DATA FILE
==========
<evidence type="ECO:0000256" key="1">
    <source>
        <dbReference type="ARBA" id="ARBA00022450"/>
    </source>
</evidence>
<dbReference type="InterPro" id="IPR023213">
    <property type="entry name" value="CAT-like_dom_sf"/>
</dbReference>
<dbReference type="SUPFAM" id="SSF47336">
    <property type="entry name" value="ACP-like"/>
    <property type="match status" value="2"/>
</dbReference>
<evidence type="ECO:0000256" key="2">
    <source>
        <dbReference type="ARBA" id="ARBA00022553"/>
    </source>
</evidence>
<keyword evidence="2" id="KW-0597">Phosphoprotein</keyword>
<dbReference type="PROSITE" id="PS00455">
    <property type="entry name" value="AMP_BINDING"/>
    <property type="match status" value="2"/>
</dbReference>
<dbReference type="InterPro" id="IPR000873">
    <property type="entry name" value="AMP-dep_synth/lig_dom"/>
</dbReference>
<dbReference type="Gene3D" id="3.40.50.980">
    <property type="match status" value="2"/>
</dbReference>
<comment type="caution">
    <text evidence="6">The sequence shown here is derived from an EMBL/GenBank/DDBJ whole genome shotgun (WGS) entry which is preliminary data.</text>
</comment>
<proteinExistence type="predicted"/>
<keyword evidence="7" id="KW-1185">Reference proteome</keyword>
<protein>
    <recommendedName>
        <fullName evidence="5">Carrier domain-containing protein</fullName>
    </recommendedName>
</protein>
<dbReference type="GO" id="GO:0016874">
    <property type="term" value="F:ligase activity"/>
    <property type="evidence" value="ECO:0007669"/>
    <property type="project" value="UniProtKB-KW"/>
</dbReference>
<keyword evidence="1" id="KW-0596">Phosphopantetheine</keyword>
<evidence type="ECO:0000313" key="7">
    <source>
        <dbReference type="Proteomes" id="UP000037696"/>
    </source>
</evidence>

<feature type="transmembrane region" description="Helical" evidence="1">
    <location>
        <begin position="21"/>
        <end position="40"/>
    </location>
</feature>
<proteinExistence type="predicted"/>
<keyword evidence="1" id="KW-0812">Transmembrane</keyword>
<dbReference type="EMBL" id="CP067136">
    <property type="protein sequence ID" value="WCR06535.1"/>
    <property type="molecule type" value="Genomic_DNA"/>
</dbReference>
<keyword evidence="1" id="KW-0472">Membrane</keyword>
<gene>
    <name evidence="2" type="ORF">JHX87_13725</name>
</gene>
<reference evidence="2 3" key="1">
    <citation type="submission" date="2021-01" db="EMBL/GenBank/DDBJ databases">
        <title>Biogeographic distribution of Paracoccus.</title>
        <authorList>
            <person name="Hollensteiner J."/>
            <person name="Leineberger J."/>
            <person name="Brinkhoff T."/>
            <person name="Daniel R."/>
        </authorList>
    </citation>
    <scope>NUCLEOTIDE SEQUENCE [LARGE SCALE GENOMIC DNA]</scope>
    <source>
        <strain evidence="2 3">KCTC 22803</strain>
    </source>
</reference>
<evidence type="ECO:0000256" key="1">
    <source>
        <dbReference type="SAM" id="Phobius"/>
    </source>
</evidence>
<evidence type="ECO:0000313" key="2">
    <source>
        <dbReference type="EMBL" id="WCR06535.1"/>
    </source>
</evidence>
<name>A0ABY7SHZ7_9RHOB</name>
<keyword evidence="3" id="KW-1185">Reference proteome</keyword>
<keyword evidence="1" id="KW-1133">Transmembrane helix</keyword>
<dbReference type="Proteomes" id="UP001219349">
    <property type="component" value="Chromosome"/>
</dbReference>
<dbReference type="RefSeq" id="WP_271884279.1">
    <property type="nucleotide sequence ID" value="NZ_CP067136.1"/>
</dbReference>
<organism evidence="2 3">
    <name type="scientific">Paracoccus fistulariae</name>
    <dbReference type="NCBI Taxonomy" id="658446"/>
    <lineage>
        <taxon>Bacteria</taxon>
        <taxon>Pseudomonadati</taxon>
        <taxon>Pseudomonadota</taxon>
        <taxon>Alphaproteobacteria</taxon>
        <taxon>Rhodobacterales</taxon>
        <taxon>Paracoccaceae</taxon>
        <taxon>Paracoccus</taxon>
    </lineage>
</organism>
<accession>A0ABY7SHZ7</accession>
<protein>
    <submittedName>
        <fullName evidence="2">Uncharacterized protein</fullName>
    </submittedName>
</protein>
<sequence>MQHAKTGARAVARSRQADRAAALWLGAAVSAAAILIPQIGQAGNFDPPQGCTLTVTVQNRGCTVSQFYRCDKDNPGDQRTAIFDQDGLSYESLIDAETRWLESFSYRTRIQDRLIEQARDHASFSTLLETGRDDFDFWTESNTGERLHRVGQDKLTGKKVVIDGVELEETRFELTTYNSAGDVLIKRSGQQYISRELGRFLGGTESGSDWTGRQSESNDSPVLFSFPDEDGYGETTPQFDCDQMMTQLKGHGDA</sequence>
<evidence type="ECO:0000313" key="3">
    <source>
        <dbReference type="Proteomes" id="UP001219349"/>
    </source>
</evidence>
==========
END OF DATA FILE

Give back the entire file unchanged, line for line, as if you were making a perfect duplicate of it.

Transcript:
<evidence type="ECO:0000256" key="1">
    <source>
        <dbReference type="ARBA" id="ARBA00022450"/>
    </source>
</evidence>
<dbReference type="InterPro" id="IPR023213">
    <property type="entry name" value="CAT-like_dom_sf"/>
</dbReference>
<dbReference type="SUPFAM" id="SSF47336">
    <property type="entry name" value="ACP-like"/>
    <property type="match status" value="2"/>
</dbReference>
<evidence type="ECO:0000256" key="2">
    <source>
        <dbReference type="ARBA" id="ARBA00022553"/>
    </source>
</evidence>
<keyword evidence="2" id="KW-0597">Phosphoprotein</keyword>
<dbReference type="PROSITE" id="PS00455">
    <property type="entry name" value="AMP_BINDING"/>
    <property type="match status" value="2"/>
</dbReference>
<dbReference type="InterPro" id="IPR000873">
    <property type="entry name" value="AMP-dep_synth/lig_dom"/>
</dbReference>
<dbReference type="Gene3D" id="3.40.50.980">
    <property type="match status" value="2"/>
</dbReference>
<comment type="caution">
    <text evidence="6">The sequence shown here is derived from an EMBL/GenBank/DDBJ whole genome shotgun (WGS) entry which is preliminary data.</text>
</comment>
<proteinExistence type="predicted"/>
<keyword evidence="7" id="KW-1185">Reference proteome</keyword>
<protein>
    <recommendedName>
        <fullName evidence="5">Carrier domain-containing protein</fullName>
    </recommendedName>
</protein>
<dbReference type="GO" id="GO:0016874">
    <property type="term" value="F:ligase activity"/>
    <property type="evidence" value="ECO:0007669"/>
    <property type="project" value="UniProtKB-KW"/>
</dbReference>
<keyword evidence="1" id="KW-0596">Phosphopantetheine</keyword>
<evidence type="ECO:0000313" key="7">
    <source>
        <dbReference type="Proteomes" id="UP000037696"/>
    </source>
</evidence>

<feature type="transmembrane region" description="Helical" evidence="1">
    <location>
        <begin position="21"/>
        <end position="40"/>
    </location>
</feature>
<proteinExistence type="predicted"/>
<keyword evidence="1" id="KW-0812">Transmembrane</keyword>
<dbReference type="EMBL" id="CP067136">
    <property type="protein sequence ID" value="WCR06535.1"/>
    <property type="molecule type" value="Genomic_DNA"/>
</dbReference>
<keyword evidence="1" id="KW-0472">Membrane</keyword>
<gene>
    <name evidence="2" type="ORF">JHX87_13725</name>
</gene>
<reference evidence="2 3" key="1">
    <citation type="submission" date="2021-01" db="EMBL/GenBank/DDBJ databases">
        <title>Biogeographic distribution of Paracoccus.</title>
        <authorList>
            <person name="Hollensteiner J."/>
            <person name="Leineberger J."/>
            <person name="Brinkhoff T."/>
            <person name="Daniel R."/>
        </authorList>
    </citation>
    <scope>NUCLEOTIDE SEQUENCE [LARGE SCALE GENOMIC DNA]</scope>
    <source>
        <strain evidence="2 3">KCTC 22803</strain>
    </source>
</reference>
<evidence type="ECO:0000256" key="1">
    <source>
        <dbReference type="SAM" id="Phobius"/>
    </source>
</evidence>
<evidence type="ECO:0000313" key="2">
    <source>
        <dbReference type="EMBL" id="WCR06535.1"/>
    </source>
</evidence>
<name>A0ABY7SHZ7_9RHOB</name>
<keyword evidence="3" id="KW-1185">Reference proteome</keyword>
<keyword evidence="1" id="KW-1133">Transmembrane helix</keyword>
<dbReference type="Proteomes" id="UP001219349">
    <property type="component" value="Chromosome"/>
</dbReference>
<dbReference type="RefSeq" id="WP_271884279.1">
    <property type="nucleotide sequence ID" value="NZ_CP067136.1"/>
</dbReference>
<organism evidence="2 3">
    <name type="scientific">Paracoccus fistulariae</name>
    <dbReference type="NCBI Taxonomy" id="658446"/>
    <lineage>
        <taxon>Bacteria</taxon>
        <taxon>Pseudomonadati</taxon>
        <taxon>Pseudomonadota</taxon>
        <taxon>Alphaproteobacteria</taxon>
        <taxon>Rhodobacterales</taxon>
        <taxon>Paracoccaceae</taxon>
        <taxon>Paracoccus</taxon>
    </lineage>
</organism>
<accession>A0ABY7SHZ7</accession>
<protein>
    <submittedName>
        <fullName evidence="2">Uncharacterized protein</fullName>
    </submittedName>
</protein>
<sequence>MQHAKTGARAVARSRQADRAAALWLGAAVSAAAILIPQIGQAGNFDPPQGCTLTVTVQNRGCTVSQFYRCDKDNPGDQRTAIFDQDGLSYESLIDAETRWLESFSYRTRIQDRLIEQARDHASFSTLLETGRDDFDFWTESNTGERLHRVGQDKLTGKKVVIDGVELEETRFELTTYNSAGDVLIKRSGQQYISRELGRFLGGTESGSDWTGRQSESNDSPVLFSFPDEDGYGETTPQFDCDQMMTQLKGHGDA</sequence>
<evidence type="ECO:0000313" key="3">
    <source>
        <dbReference type="Proteomes" id="UP001219349"/>
    </source>
</evidence>